Saturday, October 29, 2016

"Winter Warmth", 12x12, oil on Ampersand panel, winter still life, snow, wine, candlelight, red pear

"Winter Warmth", 12x12, oil on Ampersand panel

I was attempting to create a feeling of homey warmth on a cold night in this painting and I hope I achieved it. I thought it might be helpful to those who sometimes write and ask me questions about how I go about a painting to document my process. I never start a painting exactly the same way twice, and my process changes depending on my thoughts and goals at the time. But I often do use transparent washes in the initial stage, so I thought this would be a good painting to use as an example.

1. I typically set up my still life with whatever I can find nearby and try to make it a pleasing combination of elements, but in this case I had some specific things in mind, like the wine and the candle. In not having the window that would form the background, I knew I'd need to improvise, so I constructed the night scene with substitutes using my shadow box, some two by fours and a blue bathmat. My biggest fear was that the mat would catch fire so I only lit the candle for short periods of time.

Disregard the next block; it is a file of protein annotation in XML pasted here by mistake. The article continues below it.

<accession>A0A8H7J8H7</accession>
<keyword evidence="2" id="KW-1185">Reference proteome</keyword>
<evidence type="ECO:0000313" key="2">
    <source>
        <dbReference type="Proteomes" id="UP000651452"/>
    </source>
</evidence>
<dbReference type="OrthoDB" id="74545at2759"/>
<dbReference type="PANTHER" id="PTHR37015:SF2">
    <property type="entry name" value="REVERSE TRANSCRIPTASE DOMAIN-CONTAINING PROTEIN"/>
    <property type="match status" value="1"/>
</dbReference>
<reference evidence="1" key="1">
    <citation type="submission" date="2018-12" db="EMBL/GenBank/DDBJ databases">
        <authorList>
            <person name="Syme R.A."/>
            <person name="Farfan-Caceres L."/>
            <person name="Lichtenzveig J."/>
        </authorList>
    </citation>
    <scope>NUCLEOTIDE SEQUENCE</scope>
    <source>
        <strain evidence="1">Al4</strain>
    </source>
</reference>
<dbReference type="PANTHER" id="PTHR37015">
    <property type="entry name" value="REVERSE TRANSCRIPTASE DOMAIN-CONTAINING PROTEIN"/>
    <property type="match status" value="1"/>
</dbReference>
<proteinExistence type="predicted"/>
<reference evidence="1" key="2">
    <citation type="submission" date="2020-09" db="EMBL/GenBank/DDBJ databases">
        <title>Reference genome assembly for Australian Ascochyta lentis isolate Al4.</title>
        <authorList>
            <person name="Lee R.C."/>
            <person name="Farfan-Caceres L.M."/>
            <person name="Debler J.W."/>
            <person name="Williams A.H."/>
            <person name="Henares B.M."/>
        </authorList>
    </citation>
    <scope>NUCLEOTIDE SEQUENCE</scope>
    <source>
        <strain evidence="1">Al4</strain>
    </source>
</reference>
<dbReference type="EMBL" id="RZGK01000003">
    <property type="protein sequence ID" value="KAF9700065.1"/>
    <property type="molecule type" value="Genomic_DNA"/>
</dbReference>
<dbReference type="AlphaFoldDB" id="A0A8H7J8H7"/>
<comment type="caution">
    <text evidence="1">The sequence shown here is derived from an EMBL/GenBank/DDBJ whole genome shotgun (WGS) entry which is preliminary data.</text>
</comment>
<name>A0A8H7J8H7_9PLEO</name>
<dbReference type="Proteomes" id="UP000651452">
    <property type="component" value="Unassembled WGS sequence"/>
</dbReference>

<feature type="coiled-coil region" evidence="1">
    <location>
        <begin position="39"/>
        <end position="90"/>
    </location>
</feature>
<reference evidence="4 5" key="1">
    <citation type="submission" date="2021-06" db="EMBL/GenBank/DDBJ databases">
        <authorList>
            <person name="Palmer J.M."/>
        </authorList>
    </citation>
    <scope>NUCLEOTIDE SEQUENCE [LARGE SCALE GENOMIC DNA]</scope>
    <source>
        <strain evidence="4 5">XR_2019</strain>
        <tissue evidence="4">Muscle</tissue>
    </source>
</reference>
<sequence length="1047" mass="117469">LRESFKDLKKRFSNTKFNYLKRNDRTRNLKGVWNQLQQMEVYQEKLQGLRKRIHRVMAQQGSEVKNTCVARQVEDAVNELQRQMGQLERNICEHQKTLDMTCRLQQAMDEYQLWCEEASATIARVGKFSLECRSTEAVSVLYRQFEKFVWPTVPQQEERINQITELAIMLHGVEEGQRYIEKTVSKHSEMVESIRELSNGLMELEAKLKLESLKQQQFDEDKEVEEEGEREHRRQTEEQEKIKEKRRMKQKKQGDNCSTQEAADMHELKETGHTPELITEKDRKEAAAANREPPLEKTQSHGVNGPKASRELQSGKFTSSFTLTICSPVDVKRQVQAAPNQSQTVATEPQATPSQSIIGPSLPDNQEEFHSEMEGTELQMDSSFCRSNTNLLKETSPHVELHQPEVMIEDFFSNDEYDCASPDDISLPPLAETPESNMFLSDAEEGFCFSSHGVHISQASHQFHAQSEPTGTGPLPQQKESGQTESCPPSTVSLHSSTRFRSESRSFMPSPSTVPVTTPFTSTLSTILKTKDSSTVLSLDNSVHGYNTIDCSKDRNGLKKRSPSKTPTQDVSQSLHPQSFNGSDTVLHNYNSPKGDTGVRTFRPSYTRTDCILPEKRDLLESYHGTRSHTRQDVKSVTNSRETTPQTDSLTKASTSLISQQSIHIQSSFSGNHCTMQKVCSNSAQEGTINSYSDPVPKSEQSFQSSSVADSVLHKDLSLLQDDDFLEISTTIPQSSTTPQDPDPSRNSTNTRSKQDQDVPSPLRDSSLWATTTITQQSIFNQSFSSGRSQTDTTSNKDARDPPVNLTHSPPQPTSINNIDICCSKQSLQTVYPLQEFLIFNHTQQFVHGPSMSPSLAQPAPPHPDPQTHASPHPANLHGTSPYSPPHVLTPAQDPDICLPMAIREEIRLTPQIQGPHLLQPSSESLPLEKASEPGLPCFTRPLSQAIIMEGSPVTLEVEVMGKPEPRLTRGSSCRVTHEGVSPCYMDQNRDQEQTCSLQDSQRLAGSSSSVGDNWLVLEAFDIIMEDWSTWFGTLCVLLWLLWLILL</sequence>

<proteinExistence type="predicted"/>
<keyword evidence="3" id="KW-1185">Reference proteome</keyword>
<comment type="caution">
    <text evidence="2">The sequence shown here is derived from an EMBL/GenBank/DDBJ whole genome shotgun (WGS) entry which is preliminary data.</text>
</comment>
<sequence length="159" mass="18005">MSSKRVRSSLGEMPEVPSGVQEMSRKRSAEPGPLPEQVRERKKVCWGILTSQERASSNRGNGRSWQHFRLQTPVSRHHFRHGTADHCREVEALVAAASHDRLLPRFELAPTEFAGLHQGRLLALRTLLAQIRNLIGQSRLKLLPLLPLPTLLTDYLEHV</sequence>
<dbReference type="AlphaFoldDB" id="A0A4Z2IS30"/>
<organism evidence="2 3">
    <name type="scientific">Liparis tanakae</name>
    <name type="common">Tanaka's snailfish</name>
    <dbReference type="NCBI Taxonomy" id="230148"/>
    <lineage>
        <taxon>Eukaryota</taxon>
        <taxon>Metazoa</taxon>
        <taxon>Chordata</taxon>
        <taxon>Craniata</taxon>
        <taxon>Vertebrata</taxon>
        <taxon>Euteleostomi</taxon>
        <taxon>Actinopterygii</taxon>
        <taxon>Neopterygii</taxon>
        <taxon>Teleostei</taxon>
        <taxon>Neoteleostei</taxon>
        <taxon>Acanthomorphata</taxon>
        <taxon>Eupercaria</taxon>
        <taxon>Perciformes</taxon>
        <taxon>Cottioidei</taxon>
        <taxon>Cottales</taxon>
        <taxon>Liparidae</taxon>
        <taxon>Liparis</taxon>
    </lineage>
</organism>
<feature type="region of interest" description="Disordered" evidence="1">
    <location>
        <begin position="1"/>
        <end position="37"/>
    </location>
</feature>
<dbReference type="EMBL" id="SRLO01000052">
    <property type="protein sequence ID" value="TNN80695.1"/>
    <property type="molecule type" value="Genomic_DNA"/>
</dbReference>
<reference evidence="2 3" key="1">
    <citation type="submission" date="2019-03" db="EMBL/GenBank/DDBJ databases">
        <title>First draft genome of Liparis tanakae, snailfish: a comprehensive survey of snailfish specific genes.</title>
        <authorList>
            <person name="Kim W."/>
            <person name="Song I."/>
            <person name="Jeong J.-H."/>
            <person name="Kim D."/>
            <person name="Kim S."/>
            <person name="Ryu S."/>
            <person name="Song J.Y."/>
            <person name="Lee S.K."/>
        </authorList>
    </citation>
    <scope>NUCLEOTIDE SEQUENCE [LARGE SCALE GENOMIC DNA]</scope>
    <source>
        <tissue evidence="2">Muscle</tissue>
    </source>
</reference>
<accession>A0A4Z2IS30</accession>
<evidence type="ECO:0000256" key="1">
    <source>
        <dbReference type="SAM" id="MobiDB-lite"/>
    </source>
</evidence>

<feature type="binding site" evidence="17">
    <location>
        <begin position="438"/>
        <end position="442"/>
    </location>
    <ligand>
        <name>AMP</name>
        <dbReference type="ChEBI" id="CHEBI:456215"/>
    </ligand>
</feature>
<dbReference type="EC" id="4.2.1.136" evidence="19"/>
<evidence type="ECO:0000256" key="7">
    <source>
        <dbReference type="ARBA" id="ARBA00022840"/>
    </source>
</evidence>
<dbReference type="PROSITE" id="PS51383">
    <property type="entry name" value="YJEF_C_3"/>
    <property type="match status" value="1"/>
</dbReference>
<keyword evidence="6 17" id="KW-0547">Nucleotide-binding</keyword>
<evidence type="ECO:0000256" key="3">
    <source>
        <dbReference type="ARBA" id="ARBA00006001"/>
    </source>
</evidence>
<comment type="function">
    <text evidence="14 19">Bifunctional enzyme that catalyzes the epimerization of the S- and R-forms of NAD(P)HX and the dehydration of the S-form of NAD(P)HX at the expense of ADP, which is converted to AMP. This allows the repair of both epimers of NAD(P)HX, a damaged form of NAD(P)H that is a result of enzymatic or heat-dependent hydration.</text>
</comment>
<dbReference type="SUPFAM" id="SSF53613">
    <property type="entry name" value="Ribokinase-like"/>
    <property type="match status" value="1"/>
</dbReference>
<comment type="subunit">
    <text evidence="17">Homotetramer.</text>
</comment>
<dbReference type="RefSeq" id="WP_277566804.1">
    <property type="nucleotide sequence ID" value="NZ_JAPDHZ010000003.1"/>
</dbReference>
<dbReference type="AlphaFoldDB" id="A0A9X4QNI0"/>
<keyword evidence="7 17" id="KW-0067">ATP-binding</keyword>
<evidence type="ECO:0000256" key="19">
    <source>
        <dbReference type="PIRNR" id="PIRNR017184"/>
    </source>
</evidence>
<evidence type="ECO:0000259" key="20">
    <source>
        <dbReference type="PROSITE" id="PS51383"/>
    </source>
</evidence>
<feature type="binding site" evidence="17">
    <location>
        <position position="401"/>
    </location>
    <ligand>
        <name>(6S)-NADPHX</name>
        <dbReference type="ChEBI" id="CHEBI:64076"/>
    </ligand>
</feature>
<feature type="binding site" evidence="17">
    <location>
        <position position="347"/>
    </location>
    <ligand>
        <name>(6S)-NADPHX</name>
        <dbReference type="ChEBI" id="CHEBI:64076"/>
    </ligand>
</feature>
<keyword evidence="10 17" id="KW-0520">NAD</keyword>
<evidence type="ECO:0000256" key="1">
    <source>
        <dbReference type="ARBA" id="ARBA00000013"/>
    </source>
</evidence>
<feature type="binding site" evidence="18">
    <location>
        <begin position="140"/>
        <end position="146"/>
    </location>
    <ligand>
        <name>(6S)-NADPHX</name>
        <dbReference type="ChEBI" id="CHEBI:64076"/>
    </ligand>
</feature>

2.The sketch- next I did a quick sketch in a notebook to get comfortable with the drawing, adding some notes that were relevant.

3. Next I stained the support with magenta and then sketched in the composition loosely, using a green pastel pencil. I like to use pastel pencils rather than charcoal, because I find that charcoal can dirty the color when I lay in the paint on top.

4. The initial color block-in: Next I blocked in the elements thinly, using only transparent colors and no opaques. I was not worried at this stage about either color or value, but instead was just trying to cover the entire support with a nice soupy mixture of transparent colors.
5. The next step is to go over the transparent washes with opaque paint,  and correct the values and colors of each object.

6. In the last step, I go back and try to harmonize color, refine shapes and correct anything that looks out of wack. Finally I attempt to create the atmosphere that I'm trying to achieve, softening edges  and checking highlights.

Overall, I wasn't displeased with this one. I think I was able to capture the feeling of being in a warm home on a cold night. Thanks for checking in!

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